Everything You Need to Know to Build Your Own Floating Shelves

DIY bracketless shelving is a stylish and budget-friendly way to accessorize your home. Here's our easy guide for how to building your own.

DIY floating shelves with plant, artwork, books
Photo: Caylin Harris

Who needs built-ins when you can create your own storage instead? A stunning way to display books, photos, or personal items, floating wall shelves not only look good, they don't require much space. It's a win for rooms that are short on square footage—you can utilize vertical space instead. These floating shelves will help you add personality and interest to a room by allowing you to show off your favorite books, curios, and plants.

DIY floating shelves are an easy woodworking project for someone who feels comfortable using power tools, but don't worry. Our floating shelves DIY offers practical tips and reliable supplies that will help you create a truly custom décor piece affordably.

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Supplies You Need

DIY floating shelves with plant, artwork, books
Caylin Harris

While it might be tempting to buy your floating shelves from a big box store like IKEA, Home Depot, or Lowes, you might end up with a less custom look. A lack of variety in color and size—not to mention a wider, overly boxy shape—really limits what you're able to buy pre-made. For almost the same price or less, you can create your own custom versions that are tailored to your home and color scheme. Use the supplies below to craft your own floating wood shelves.

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How to Build Floating Shelves

The steps below will teach you how to build floating shelves with as little pain as possible. Excluding drying time, this project can be completed in half a day, giving your walls a custom, high-quality feel.

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Step 1: Cut your board down to size and gather materials

Supplies to start building floating shelf (pine board, drill, brackets)
Caylin Harris

The most cost-effective way to create DIY floating shelves is to buy a larger piece of wood and cut it into smaller sections using a miter or circular saw. Obviously, you'll want to customize the size to fit the space you plan to hang them. We cut ours to 25 inches per shelf.

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Step 2: Notch the back of each shelf to accommodate the hardware

Pine board shelf with notch in back to accommodate hardware
Caylin Harris

Create a notch using a hand router so that the hardware will fit in the back of each shelf. If you use the hardware we recommend, the notch should be a 1/2 inch deep per the instructions. If you use different pieces, follow those instructions. You'll need the notched back so when you hang the shelves the hardware doesn't create a gap between the wall and the shelf.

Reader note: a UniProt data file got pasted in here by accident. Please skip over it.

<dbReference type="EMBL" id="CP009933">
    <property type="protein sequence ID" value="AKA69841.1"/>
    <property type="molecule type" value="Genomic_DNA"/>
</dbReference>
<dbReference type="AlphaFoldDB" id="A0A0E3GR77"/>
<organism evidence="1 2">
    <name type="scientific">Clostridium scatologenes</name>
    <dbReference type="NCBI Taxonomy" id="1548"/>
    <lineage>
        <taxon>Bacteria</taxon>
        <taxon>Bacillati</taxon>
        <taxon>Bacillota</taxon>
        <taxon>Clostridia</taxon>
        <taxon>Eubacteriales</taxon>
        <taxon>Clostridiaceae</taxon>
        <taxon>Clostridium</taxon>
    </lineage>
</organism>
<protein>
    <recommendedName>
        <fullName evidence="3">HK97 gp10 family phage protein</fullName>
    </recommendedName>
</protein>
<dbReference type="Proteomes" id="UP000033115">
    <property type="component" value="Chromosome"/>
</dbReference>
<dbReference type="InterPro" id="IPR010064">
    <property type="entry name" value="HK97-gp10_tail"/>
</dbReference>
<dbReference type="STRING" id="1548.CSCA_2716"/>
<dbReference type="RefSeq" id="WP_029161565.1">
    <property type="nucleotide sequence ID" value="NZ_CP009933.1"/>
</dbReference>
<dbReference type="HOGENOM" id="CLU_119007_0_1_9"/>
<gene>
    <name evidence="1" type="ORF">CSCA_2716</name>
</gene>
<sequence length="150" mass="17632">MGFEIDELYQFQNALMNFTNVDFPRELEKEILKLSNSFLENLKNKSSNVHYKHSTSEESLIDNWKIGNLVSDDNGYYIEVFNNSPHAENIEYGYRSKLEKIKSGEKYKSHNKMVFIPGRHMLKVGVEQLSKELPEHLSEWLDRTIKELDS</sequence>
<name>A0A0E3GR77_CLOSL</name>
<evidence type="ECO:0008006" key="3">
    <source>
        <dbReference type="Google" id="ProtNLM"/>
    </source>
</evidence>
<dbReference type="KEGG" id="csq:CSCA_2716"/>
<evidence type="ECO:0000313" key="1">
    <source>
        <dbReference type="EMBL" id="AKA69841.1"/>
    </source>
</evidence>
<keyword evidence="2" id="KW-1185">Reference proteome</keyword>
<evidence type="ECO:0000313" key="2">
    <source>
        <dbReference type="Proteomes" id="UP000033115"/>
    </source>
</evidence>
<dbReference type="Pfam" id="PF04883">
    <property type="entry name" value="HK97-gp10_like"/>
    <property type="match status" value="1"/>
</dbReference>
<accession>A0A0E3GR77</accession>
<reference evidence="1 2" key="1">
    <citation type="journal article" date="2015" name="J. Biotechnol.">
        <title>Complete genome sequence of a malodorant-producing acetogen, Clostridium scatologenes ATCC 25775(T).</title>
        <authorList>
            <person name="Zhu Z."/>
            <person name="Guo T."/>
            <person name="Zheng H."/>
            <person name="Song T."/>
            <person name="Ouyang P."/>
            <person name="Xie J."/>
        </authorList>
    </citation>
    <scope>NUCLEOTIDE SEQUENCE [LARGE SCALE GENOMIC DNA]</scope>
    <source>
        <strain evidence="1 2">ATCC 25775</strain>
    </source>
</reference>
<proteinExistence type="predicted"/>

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Step 3: Drill the holes for the hardware

Drill bit entering pine wood shelf
Caylin Harris

There are a few ways you can do this. If you're using a hand drill, use the paddle bit to create holes where your hardware will slide into place. The holes here are 4 inches deep, but follow the instructions on your hardware. If you're nervous about creating straight holes, start them with the paddle bit and finish drilling with a drill press. Using a paddle bit will make it easier to accurately start each hole.

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Step 4: Sand and stain (or paint)

Mid-process, staining pine wood shelf walnut brown
Caylin Harris

In a well-ventilated area, sand any rough edges on each shelf. Wipe off any extra sawdust, then apply your favorite stain or paint. Depending on your home's aesthetic you might want to choose white floating shelves or something more rustic like wood floating shelves. The beauty of painting them yourself? You get a customized look than if you'd bought floating shelves premade from a store.

Get creative and use reclaimed wood or make pallet floating shelves for a weathered look. If you're applying stain, be sure to wipe off excess stain and let each coat dry until you reach your desired finish. If you want your stained shelves to be glossy, cover with a coat of polyurethane lacquer. Let all pieces dry completely.

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Step 5: Hang the shelves

Hardware to hang DIY floating shelves
Caylin Harris

Once the shelves are dry, it's time to install your hardware. While you might see tutorials online with wood framed supports, this hardware makes things a little easier and allows your floating shelves to handle more weight. Building your own wood supports can be time-consuming and can go horribly wrong—a lack of precision could get you to this step only to have your shelves not fit.

Figure out where you want to place your shelves and mark and measure where you'll need to install the hardware on the wall following the packaging instructions. Use a level to make sure each shelf is straight. Once the hardware is on the wall, slip your shelves (via their drilled holes) into place.

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